SURGICAL therapy is a well recognized method in the treatment of pulmonary coccidioidomycosis. This paper is confined solely to the surgery of the cavitary phase of this disease wherein postoperative complications are high. In view of this universally recognized hazard, an outline of a combined medical-surgical approach to reduce complications to a minimum will be presented.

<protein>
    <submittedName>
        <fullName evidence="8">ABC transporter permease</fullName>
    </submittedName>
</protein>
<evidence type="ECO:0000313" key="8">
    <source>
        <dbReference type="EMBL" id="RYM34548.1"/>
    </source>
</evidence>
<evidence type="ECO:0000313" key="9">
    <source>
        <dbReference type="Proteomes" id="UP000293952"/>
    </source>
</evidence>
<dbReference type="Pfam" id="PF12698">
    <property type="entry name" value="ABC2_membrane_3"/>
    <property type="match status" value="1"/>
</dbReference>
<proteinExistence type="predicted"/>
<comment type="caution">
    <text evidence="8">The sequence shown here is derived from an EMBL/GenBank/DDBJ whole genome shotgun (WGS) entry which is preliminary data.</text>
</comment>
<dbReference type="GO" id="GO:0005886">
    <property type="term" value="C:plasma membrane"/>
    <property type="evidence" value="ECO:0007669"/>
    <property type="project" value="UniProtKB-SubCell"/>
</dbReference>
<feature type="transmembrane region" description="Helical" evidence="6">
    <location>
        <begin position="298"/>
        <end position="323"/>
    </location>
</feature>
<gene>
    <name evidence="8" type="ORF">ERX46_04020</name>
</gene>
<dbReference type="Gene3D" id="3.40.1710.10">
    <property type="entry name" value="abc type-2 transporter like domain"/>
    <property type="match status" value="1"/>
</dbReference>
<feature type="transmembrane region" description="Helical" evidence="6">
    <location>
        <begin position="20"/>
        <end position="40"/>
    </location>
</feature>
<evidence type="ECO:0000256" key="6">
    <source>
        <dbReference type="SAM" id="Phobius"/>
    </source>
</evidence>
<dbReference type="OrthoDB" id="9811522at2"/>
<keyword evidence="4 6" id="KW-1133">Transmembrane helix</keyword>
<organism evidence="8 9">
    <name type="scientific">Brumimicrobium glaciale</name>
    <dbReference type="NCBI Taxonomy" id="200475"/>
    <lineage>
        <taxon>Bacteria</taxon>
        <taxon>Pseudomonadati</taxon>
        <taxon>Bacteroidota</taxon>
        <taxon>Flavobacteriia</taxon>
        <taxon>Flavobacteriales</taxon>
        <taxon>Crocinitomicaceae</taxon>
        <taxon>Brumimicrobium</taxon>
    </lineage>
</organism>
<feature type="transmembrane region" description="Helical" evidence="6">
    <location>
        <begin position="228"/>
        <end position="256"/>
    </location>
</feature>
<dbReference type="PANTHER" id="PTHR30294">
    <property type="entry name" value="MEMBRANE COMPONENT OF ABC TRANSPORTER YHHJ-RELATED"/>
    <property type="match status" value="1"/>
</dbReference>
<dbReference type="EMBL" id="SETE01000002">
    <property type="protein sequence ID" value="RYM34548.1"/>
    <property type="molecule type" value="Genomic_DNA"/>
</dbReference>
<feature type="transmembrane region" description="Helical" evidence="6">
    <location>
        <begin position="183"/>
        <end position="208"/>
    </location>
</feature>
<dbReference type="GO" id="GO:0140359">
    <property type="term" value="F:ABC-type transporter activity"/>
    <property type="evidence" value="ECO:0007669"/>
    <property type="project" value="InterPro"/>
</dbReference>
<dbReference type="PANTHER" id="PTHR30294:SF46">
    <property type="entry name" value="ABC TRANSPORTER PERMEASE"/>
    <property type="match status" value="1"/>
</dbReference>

Fungi are simple plants, a plane higher than bacteria, of which only a few can cause disease in man, animals, or other plants. The fungus depends on living organisms for food and, therefore, is either saprophytic or parasitic in nature. Coccidioides immitis exists in two distinct phases—the saprophytic in external nature and on laboratory media and the parasitic in human or animal tissue. In the parasitic phase C immitis appears as a round, doubly refractile, walled spherule in infected tissue. Its cytoplasm divides by cleavage to form endospores which are liberated by rupture